The next day brought a visit from Aysa with a copy of Michelle's ruling. Everyone knew the ombudsman's ruling would be in my favor, but the wording was going to be pivotal. Bless her heart, Michelle gave me all the room I needed to be a legal case against corporate/Oakhaven. I was quite happy. For the first time in weeks, I might add.
Michelle deemed the effort to discharge me was improper. Corporate/Oakhaven's claim their providing amenities, such real (Wi Fi and a baseball) and others fabricated (boom box, CD, books on tape, etc) counted as all reasonable steps to satisfy my needs, and, since I was not satisfied, should be discharged. However, none of that fits within the description of services provided by a skilled nursing facility. The feeding tube does, and all parties agreed the nightly tube feedings were successfully maintaining my weight. So all parties were satisfied with the skilled nursing care being provided. No one addressed the bizarre personal attacks about alleged coded messages on Facebook or supposedly projecting “hatred for [my] sister who abandoned [me] into Brock. Everyone wanted the claims swept under the rug. Except me, but what could I do? Well other than sue for slander and/or defamation? The ruling acknowledged, in spite of all this, I had agreed to leave because of the toxic environment, which I supposed addressed the bizarre personal attacks without mentioning them.
Turnabout is fair play. It was arguable corporate/Oakhaven had violated the agreement by failing to provide a non-abusive environment. A hefty paper trail of their abusive behavior towards me existed from DHEC. The possibilities for slander and/or defamation cases were self-evident. The ruling left me with much freedom to pursue legal actions for the abuses I had suffered.
After Aysa left, I took the ruling in search of Victoria. She seemed to be the only Oakhaven management type who did not recoil from me like a vampire from garlic. Failing that, I was going to go to Marlie's office. She would know where Victoria was. In keeping with my bad luck, I encountered Paulette first. I suspected a coin flip determined how she acted towards me on any given day. Some days, I was scum of the earth who ruined her promising career. Other days, we were bosom buddies. Today the coin must have landed the later side up.
“Are you looking for me?” she asked as she stepped out her doorway at the same time I passed it.
The answer was no, but she could find Victoria as fast as Marlie could, so okay. She needed a witness. I suggested Victoria. Paulette insisted on Edna, but fortune smiled on m and Victoria appeared first. Paulette read the ruling with an interest that made clear she liked being part of a drama from which she was otherwise excluded As I sat in front of her desk, it dawned on me there was no reason for Paulette to read the ruling other than to satisfy personal curiosity. She handed it off to Victoria who took less time to absorb it all. As luck would have it Brock passed by the office door on her way down the hall. Victoria went trotting after her with the ruling.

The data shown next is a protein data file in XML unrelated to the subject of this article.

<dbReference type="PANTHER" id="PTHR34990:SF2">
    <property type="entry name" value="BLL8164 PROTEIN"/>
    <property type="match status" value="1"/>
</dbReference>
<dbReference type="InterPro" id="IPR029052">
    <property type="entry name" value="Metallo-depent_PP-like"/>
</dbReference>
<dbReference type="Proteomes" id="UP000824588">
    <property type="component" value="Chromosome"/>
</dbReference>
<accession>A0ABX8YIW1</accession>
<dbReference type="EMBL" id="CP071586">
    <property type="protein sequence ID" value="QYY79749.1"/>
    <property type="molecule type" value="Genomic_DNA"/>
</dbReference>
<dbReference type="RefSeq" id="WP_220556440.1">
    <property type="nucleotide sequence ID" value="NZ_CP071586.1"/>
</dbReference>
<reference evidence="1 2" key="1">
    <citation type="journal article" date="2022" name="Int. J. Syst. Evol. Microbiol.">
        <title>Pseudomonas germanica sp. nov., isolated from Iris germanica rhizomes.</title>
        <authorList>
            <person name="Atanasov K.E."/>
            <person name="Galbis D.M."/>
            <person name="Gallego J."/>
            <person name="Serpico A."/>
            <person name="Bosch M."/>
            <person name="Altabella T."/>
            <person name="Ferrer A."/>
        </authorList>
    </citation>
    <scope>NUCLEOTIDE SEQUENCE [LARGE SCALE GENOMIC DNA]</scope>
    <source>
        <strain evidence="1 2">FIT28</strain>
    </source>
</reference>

“I've read it,” Brock tersely responded.
Sure enough, she had. I had not bothered to look at the date. Brock had been sent the letter on Monday. There was a confidentiality clause. I suppose that meant this was our little secret unless I let it be known. She was not happy to see I had not kept it between us. Then again, Brock was never really happy about anything. I am sure a failed attempt to improperly discharge a resident she despised is a special instance.
Victoria handed the ruling back to me. “it doesn't say anything new.”
“No,” I said. “But it is now in black and white you all were in the wrong. In other words...I won.”
“We're not against you, Jamie,” Victoria said.
“Could have fooled me. Spying on me. Accusing me of making coded death threats. Putting me one on one for no reason. Accusing me projecting alleged hatred for my sister onto Brock. Whose butt did you pull that out of?”
I noticed Paulette flinch ever so slightly. I am not certain if it was because I had suggested before she might have told Brock that or out of guilt for actually having done so. The matter was still murky at the time. Still, it was interesting to see her body language.
“You're never going to be happy here, Jamie,” Victoria said.
“It's a nursing home. No one is happy to be here! Besides, your job is not to keep me happy. T is to keep me healthy. Now, if you would just act like professionals and do that.”
It was clear from both Brock and Victoria's demeanor they knew they had blown it with the improper discharge. If I changed my mind and backed out of the agreement to leave, the law was on my side. Their desperation was amusing. Only an idiot would stay at any Wilson Senior Care facility, much less Oakhaven specifically, after the mistreatment I had received, but since they dreaded the prospect of being stuck with me that much, it was fun to tease the prospect of a slam dunk appeal of the discharge. But the weekend brought a visitation to a couple assisted living facilities and a perspective altering turn of events.